Firstly, the word's meaning has not shifted. Language develops through metaphor, and over time the fact that metaphor is being employed is lost, the metaphorical use becomes concretised in the new, slightly different meaning. No such process has occurred with the word violent. If I say 'he was a violent man', it is understood that the man did more than shout and stamp his feet. If I describe 'Glengarry Glen Ross' as a violent movie, people will be misled. As the clip below indicates, it is a very intense movie, gruelling, filled with verbal conflict, but it is not (unless my memory is letting me down) violent. Nobody gets beaten, no heads explode, no ears cut off. (For contrast, see Al Pacino in Scarface, which certainly could be called violent).



Secondly, even if the word's meaning had shifted, the original meaning of the law is not obscured. She has made a leap from judges interpreting the law, which I would say is little more than applying the law to real situations, to redefining the meaning of the words used, based on what she thinks the law should say, or would say if she was writing it. Thus I agree with Jill Kirby:
Family law expert Jill Kirby yesterday drew a comparison between the ruling and the Humpty Dumpty character in Lewis Carroll’s Through The Looking-Glass, who said words meant whatever he wanted them to mean.

Cato the Even Younger

A quotation in the second volume of Rothbard's "Conceived in Liberty" sent me digging for the source, which comes from a rich vein indeed: Cato's Letters, by John Trenchard and Thomas Gordon. Yet again, I must express my gratitude to Liberty Fund for making these works available online and in print. Below are only two extracts from the essay (by Gordon). The whole thing can be found via the link.

NO. 62. SATURDAY, JANUARY 20, 1722.

An Enquiry into the Nature and Extent of Liberty; with its Loveliness and Advantages, and the vile Effects of Slavery.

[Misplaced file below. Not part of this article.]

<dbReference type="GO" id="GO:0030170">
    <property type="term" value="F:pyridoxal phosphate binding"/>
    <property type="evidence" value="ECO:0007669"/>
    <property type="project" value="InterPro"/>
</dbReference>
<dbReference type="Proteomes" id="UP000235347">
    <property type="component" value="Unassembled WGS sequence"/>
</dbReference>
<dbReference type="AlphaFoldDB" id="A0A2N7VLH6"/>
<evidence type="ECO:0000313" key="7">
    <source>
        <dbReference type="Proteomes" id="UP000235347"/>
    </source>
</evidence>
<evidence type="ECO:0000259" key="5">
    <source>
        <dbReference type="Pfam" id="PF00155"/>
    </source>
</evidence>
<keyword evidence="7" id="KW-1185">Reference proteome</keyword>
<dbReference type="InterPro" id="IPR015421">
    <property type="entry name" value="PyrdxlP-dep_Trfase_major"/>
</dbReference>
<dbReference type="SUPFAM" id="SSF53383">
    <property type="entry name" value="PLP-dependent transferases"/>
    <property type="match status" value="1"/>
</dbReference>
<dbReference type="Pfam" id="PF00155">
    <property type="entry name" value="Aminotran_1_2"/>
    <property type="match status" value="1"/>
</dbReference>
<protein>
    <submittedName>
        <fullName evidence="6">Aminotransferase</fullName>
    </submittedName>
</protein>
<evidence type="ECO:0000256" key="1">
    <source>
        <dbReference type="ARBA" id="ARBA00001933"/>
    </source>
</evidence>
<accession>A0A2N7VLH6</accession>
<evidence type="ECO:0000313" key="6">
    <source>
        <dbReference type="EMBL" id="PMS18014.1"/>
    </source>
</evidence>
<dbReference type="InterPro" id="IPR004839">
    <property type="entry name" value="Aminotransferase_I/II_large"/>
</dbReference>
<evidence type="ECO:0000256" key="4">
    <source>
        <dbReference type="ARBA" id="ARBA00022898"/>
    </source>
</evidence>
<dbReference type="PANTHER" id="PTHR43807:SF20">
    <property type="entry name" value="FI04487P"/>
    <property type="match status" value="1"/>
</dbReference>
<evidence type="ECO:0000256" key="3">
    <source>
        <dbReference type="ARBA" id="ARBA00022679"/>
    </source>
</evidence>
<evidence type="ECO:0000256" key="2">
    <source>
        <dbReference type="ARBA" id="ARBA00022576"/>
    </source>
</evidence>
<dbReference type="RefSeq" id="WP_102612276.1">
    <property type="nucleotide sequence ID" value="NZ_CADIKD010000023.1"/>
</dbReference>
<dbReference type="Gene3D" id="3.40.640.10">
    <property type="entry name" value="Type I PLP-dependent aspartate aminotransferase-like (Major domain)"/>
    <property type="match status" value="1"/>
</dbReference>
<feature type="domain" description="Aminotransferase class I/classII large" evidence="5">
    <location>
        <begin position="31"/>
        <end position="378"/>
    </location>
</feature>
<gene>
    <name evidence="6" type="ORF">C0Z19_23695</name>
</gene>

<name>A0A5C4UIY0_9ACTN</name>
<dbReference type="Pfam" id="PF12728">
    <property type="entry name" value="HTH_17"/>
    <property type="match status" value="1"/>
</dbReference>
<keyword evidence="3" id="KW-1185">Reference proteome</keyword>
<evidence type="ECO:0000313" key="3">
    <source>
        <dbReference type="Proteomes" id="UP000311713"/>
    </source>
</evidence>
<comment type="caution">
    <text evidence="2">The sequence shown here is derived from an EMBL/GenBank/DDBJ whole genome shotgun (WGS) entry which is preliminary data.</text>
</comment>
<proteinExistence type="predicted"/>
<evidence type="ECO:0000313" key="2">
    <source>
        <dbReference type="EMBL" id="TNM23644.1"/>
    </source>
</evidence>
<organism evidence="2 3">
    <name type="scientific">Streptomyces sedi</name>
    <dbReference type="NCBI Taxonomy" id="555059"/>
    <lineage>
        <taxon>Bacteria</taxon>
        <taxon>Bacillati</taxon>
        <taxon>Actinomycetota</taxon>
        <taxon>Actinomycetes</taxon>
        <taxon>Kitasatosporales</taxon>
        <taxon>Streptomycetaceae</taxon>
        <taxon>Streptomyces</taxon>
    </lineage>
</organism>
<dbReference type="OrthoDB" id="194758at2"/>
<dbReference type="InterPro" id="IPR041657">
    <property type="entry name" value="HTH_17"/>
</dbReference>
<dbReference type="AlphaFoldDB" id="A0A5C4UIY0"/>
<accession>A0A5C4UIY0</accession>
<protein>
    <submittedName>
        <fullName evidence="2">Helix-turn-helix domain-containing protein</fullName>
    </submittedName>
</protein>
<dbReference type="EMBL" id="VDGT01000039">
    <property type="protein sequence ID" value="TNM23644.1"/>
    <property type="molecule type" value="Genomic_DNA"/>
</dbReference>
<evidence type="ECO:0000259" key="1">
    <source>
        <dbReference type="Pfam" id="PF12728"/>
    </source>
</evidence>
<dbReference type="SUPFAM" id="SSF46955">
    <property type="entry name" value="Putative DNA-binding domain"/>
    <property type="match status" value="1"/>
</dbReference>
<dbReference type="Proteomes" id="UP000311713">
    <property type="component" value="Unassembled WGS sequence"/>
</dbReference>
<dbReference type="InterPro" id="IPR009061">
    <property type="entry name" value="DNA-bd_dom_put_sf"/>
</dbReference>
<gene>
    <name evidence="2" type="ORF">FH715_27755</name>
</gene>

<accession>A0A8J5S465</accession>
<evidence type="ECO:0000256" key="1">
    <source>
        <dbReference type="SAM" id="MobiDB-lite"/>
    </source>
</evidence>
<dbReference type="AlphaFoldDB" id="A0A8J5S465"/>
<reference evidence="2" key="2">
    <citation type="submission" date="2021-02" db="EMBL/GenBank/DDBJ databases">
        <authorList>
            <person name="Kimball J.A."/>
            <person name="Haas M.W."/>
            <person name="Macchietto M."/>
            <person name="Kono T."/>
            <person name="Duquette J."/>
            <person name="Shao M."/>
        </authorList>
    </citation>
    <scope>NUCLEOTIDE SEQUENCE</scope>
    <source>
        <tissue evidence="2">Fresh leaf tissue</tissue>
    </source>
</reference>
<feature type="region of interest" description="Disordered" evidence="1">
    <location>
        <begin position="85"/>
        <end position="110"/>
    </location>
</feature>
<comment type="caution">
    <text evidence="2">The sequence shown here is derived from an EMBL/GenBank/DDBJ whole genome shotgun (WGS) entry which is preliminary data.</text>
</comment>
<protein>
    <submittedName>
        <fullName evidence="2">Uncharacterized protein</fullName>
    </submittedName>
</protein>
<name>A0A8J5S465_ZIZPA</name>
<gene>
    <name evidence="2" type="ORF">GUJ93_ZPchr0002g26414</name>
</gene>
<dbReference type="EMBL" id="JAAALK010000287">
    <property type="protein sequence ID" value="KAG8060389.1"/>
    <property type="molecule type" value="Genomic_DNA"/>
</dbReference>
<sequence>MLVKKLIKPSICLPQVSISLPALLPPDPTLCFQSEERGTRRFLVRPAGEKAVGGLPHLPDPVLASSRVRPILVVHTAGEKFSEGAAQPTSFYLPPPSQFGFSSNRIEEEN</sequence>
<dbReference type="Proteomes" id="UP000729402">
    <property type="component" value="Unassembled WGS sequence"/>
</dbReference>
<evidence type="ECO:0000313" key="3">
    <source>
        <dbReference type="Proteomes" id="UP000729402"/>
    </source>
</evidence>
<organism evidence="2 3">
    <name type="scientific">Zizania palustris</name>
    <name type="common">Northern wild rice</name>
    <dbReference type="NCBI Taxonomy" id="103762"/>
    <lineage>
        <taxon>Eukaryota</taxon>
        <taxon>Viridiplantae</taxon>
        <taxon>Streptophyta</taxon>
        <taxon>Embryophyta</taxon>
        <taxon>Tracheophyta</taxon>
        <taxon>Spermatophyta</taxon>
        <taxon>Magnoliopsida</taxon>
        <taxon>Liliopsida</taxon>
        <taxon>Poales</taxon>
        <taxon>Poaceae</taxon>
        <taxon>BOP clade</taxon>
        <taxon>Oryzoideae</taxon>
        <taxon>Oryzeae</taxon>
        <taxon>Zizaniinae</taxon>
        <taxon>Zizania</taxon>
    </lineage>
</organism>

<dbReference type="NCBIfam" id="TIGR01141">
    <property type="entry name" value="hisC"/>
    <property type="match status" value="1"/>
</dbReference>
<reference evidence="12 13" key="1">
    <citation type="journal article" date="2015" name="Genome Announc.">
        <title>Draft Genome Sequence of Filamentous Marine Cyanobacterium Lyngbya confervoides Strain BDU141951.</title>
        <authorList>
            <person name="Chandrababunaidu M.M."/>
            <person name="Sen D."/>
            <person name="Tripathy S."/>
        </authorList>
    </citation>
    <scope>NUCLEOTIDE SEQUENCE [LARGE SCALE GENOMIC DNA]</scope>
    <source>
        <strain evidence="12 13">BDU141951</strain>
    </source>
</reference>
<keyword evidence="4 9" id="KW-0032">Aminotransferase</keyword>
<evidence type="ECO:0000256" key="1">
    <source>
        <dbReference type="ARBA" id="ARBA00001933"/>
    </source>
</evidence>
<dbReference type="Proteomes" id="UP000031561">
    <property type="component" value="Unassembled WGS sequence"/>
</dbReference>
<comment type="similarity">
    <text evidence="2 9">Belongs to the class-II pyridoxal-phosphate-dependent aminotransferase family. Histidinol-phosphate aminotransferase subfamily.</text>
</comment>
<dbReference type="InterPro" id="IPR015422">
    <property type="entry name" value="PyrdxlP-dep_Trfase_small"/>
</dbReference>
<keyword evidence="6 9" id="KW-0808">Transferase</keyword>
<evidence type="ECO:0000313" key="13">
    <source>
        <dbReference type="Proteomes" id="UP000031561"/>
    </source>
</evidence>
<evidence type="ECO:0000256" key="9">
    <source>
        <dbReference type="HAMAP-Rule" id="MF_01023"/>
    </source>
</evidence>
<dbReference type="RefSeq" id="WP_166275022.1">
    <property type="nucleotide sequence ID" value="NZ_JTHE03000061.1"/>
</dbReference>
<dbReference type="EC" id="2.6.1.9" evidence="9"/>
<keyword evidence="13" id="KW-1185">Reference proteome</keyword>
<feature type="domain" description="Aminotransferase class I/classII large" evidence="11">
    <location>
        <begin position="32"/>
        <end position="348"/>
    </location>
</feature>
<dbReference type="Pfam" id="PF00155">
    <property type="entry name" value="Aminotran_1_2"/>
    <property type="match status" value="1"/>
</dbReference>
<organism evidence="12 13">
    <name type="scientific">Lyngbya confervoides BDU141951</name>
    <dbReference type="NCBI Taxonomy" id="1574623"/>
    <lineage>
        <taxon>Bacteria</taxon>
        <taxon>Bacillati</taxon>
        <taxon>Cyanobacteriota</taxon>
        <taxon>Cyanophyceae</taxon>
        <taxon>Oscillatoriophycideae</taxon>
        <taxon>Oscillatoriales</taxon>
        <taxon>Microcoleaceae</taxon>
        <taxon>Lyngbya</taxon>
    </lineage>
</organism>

"Let people alone, and they will take care of themselves, and do it best; and if they do not, a sufficient punishment will follow their neglect, without the magistrate's interposition and penalties. It is plain, that such busy care and officious intrusion into the personal affairs, or private actions, thoughts, and imaginations of men, has in it more craft than kindness; and is only a device to mislead people, and pick their pockets, under the false pretence of the publick and their private good. To quarrel with any man for his opinions, humours, or the fashion of his clothes, is an offence taken without being given. What is it to a magistrate how I wash my hands, or cut my corns; what fashion or colours I wear, or what notions I entertain, or what gestures I use, or what words I pronounce, when they please me, and do him and my neighbour no hurt? As well may he determine the colour of my hair, and control my shape and features.

True and impartial liberty is therefore the right of every man to pursue the natural, reasonable, and religious dictates of his own mind; to think what he will, and act as he thinks, provided he acts not to the prejudice of another; to spend his own money himself, and lay out the produce of his labour his own way; and to labour for his own pleasure and profit, and not for others who are idle, and would live and riot by pillaging and oppressing him, and those that are like him."

There's dumb, there's dumber and then there's Gatwick Airport Security

It is easy to dismiss the story of a woman prevented from taking a three-inch plastic gun attached to a model soldier onto a plane as an indication of the rampant stupidity of airport security goons, but it's more distasteful than that. It certainly shows a complete lack of common sense, but also an authoritarian mentality and a worship of rules which is sadly very prevalent in this country.

Hat tip: Infowars

Thursday, 27 January 2011

Wills shills for labour's human rights legacy: effective, if your memory is defective

Lord Wills, a Labour peer, claims: "the Human Rights Act is profoundly important in protecting the rights of every British citizen and their liberties." It's possible he means it. As a Labour ex-minister, he's unlikely to know what the word 'liberties' signifies.

Playing the standard party card of the hour, he attacks the Tories and exhorts the Lib Dems to stick up for this putrid piece of cack-handed legislation. He threatens (ooh, feel the fear!) that if we dump the HRA, we might have to leave the EU. Really? Tell me more.
"The European Convention, largely drafted by British lawyers, came about because of the terrible history of 20th century Europe when states abused their power to murder, torture, and deprived individuals of the dignity and rights and liberties to which every human being should expect.

The Human Rights Act brought those principles home to Britain so they could be enforced in British courts."

I'm confused. If the Convention was largely drafted by British lawyers, where, pray tell, did they get such ideas from? Obviously not our law, because if so, there would surely be no need to bring 'those principles home'. He continues:

"... in all my years as the human rights minister, by the fact that never once did any lawyer, no matter what their party political allegiances, ever criticise the Human Rights Act from a legal perspective as flawed legislation."